Chris Muller wrote a 5-step financial health assessment that included 1) determine your net worth (and which way its trending), 2) calculate your debt-to-income ration, 3) evaluate your housing situation, 4) assess your spending (i.e. - where your money is going), and 5) make sure your investment strategy is aligned with your situation.
Other systems simply say "if you don't have enough cash savings to walk away from employment for a year, cut your expenses now, and look for way to increase either the number of revenue streams or the amount in your current revenue streams".
Perhaps my favorite is a mildly altered version of the "5 Measures of Financial Fitness" (for reasons I'll outline later), which are:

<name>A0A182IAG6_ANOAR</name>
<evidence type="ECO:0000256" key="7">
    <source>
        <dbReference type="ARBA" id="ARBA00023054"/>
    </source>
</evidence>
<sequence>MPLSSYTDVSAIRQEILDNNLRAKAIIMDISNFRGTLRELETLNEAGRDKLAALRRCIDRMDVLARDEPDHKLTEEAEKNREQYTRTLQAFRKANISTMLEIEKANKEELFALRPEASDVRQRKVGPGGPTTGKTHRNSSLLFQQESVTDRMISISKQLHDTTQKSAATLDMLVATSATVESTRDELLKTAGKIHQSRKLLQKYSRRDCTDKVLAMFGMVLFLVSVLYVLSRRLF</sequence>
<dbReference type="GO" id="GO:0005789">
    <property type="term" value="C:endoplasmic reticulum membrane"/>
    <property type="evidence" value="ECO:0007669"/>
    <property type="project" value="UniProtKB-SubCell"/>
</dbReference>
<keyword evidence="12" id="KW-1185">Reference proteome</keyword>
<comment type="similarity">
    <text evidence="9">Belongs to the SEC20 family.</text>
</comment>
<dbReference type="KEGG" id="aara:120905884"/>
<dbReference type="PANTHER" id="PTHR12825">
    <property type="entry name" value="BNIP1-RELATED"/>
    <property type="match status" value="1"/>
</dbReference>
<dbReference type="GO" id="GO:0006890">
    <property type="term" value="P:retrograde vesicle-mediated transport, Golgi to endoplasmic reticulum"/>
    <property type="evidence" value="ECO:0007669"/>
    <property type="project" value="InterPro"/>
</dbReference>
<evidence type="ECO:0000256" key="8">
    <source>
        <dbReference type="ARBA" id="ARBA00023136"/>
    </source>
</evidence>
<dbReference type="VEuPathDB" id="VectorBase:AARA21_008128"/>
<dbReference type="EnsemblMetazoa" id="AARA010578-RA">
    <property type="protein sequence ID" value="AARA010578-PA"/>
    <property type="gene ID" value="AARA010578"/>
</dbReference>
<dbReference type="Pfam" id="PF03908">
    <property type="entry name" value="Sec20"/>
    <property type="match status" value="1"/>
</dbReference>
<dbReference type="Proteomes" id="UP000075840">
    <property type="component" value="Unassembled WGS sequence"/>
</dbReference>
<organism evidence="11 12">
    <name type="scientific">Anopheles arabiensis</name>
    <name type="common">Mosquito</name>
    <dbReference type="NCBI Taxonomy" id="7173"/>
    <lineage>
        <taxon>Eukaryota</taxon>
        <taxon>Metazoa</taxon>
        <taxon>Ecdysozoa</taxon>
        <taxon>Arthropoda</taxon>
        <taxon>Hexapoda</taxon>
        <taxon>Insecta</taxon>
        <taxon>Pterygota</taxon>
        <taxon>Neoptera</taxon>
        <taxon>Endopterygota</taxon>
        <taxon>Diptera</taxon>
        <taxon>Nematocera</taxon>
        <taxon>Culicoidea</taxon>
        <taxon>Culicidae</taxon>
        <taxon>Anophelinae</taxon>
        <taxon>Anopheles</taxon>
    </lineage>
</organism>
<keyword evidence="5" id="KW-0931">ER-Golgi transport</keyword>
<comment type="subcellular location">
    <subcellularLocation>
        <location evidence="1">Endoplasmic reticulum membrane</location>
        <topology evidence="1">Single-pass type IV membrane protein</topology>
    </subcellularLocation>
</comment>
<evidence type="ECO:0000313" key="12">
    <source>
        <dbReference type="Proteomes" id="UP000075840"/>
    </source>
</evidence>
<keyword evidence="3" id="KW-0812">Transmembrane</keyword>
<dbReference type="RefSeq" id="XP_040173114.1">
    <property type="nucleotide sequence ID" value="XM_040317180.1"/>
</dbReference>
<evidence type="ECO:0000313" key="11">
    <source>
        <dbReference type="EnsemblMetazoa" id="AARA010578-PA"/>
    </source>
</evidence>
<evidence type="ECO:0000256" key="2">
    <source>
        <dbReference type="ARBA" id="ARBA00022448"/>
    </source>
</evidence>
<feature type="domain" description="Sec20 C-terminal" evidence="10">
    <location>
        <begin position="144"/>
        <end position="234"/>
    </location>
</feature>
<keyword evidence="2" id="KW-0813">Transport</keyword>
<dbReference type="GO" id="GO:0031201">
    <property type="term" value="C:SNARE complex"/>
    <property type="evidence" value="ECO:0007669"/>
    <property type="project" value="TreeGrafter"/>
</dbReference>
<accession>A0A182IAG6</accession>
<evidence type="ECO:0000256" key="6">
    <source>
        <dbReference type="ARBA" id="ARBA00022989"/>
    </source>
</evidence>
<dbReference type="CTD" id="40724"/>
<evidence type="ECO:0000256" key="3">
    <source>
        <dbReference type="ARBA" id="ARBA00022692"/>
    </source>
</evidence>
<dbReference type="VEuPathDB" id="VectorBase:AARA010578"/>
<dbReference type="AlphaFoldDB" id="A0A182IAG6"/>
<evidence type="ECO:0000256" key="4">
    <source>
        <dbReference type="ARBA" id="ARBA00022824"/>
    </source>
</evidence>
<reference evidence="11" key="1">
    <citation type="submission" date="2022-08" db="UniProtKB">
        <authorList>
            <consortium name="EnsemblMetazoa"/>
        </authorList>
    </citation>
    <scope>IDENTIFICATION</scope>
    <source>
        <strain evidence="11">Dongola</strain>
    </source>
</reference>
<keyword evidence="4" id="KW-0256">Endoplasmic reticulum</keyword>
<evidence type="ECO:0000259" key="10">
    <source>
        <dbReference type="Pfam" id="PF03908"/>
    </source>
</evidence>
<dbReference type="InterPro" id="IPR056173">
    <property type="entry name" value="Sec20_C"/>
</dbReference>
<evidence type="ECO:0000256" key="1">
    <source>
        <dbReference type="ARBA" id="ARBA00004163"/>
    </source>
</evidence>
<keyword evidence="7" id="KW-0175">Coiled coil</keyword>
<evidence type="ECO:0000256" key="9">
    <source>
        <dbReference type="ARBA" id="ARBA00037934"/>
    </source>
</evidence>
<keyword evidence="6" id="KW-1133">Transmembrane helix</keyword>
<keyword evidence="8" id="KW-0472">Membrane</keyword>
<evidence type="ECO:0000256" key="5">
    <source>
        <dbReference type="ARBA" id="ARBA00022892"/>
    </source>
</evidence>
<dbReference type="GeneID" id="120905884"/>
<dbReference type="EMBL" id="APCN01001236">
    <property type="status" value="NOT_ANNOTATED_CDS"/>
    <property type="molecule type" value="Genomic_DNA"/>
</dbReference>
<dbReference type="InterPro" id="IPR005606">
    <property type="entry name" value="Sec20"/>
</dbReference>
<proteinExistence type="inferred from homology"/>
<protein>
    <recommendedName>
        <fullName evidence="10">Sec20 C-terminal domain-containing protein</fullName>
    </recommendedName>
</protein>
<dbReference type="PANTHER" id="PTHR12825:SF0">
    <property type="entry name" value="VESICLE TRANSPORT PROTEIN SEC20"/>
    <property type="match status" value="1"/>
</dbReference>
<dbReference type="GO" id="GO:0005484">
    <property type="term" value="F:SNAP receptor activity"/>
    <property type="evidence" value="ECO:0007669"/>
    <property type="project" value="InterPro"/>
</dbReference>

1) Debt to Income Ratio
2) Credit Card Debt
3) Personal Savings Rate
4) Emergency Savings Fund
5) Net Worth
Let's face it: Life has always been risky, and having the resources to cover water, food, shelter, and clothing (and then sanitation, education, transportation, communication, health services, and the like) is only the beginning of our financial lives.
So, how is YOUR financial health?
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The breakdown is fairly arbitrary, of course, with some systems combining occupation & financial, for example, or spiritual/social/psychological, for another. But I like the extra category(s) for a finer granular approach, but still a short enough list to be practical on a daily basis on one's road to self improvement and self-actualization.
Whatever sub-set system works for you, and whatever scoring system (some writers suggest using, for example, a score of 1 to 10 on each health component, and then seeing what your "total health score" might be), I sincerely hope this 8 point breakdown is of service to you and your needs.